Then, the codes were compared to contents in order to find points of similarities and differences as base for those categories and sub-categories that were developed. These codes outlined properties and dimensions of each category and subcategory. This process resulted in eight conceptual categories. After axial coding at the end of the process, in selective coding phase, the core variable was identified. “lack of continuity in rehabilitative care”, which was clearly observed in all data, was identified as a core variable.
Selective coding involves the integration of the categories that have been developed to form the initial theoretical framework (Corbin &Strauss 2008, 163).
The conformability and credibility of the data were established in 3 main ways: First, the participants were contacted after the analysis and were given a full transcript of their coded interviews with a summary of the emergent themes to determine whether the codes and themes were true to their point of view (member check). Four participants chose to validate their transcripts and a few minor comments regarding spelling were made.
As a further validity check, faculty members checked about half of all transcripts (peer check) when researcher presented the aim process and summary of data gathering. Finally, all the authors checked an English version of the coding and the coherence of the categories .The researcher documented the steps followed in the research and the decisions made to save the audit ability for other researchers to perform the steps of the research in future studies.
This study has been approved by Iranian National ethical committee in the Ministry of Health & Medical Education (P/361-31/JUL/2005). All participants have received information about the aim of the study and what is expected from them as study participants. They also were informed that the participation is voluntary and they have the right to terminate their participation any time they want, without giving a reason, and their right to confidentiality. They also were informed that their continued care or rehabilitation was not dependent by their decision to participate or not. The researcher used all his attempts to make the participants comfortable to tell about their experiences and needs freely, and tried to note any non verbal signs of wishes for going out from the study, all participants signed the written informed consent paper after reading it carfully.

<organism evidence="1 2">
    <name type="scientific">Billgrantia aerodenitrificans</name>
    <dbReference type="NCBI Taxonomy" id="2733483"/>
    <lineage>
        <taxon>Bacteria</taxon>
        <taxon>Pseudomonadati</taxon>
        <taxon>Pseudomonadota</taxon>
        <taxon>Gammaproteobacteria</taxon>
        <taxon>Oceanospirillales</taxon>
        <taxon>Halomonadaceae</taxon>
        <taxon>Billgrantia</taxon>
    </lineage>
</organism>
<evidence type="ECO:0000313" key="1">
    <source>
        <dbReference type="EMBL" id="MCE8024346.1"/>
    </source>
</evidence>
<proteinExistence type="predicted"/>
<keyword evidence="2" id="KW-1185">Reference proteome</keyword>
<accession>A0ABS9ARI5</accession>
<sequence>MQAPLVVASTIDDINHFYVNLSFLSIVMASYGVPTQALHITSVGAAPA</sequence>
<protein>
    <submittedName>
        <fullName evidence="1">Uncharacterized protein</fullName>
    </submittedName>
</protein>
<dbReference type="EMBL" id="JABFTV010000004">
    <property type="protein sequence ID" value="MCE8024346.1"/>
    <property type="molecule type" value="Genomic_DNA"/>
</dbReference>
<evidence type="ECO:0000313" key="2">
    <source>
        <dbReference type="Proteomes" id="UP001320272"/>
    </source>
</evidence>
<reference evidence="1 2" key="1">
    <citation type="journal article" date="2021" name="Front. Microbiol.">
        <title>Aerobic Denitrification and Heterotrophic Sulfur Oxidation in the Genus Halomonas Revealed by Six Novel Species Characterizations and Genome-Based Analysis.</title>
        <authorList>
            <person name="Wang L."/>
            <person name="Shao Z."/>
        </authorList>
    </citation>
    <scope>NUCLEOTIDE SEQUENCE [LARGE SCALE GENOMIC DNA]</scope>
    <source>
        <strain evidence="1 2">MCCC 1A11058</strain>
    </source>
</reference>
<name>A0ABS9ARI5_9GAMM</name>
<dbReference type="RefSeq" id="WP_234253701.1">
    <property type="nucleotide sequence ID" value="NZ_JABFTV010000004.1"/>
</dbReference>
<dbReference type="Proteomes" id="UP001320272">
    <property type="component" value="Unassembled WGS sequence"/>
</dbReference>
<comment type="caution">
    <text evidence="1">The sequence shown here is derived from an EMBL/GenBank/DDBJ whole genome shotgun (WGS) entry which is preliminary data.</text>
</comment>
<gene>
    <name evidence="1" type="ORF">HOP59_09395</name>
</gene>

When participants needed to have counselling in their homes, researcher coordinated by experts rehabilitation and some time researcher referred them to Neuro-rehabilitation clinic and also with hospitals to follow his/her problems clinically or in-patiently.
The participants ranged in age from 20 to 68 years. Seven main categories were identified within the analysis process: family integrity, modifying home’s environment, managing co-morbidities, accessibility of rehabilitative services, expanding nurses’ roles, utilizing social insurance, and acquiring knowledge and skills.
Family integrity conceptualized the way the participants continued their attempts to maintain family structure and function despite of the complications caused by the stroke. Modifying home’s environment experienced as to facilitate the stroke survivors to live at home conveniently, and managing co- morbidities perceived as essential to prevent recurrent of strokes by controlling other symptom and diseases. Accessibility to rehabilitative services experienced as inappropriate and misdistribution of these services. Expanding nurses’ roles means that nurses roles should be developed as coordinator in rehabilitation teams to decrease biophysical and psychosocial limitations. Utilizing social insurance wished for as the main rehabilitation supportive service, acquiring knowledge and skills perceived as the basic needs for facing with the stroke event and help caregivers to accept the reality of their own situation.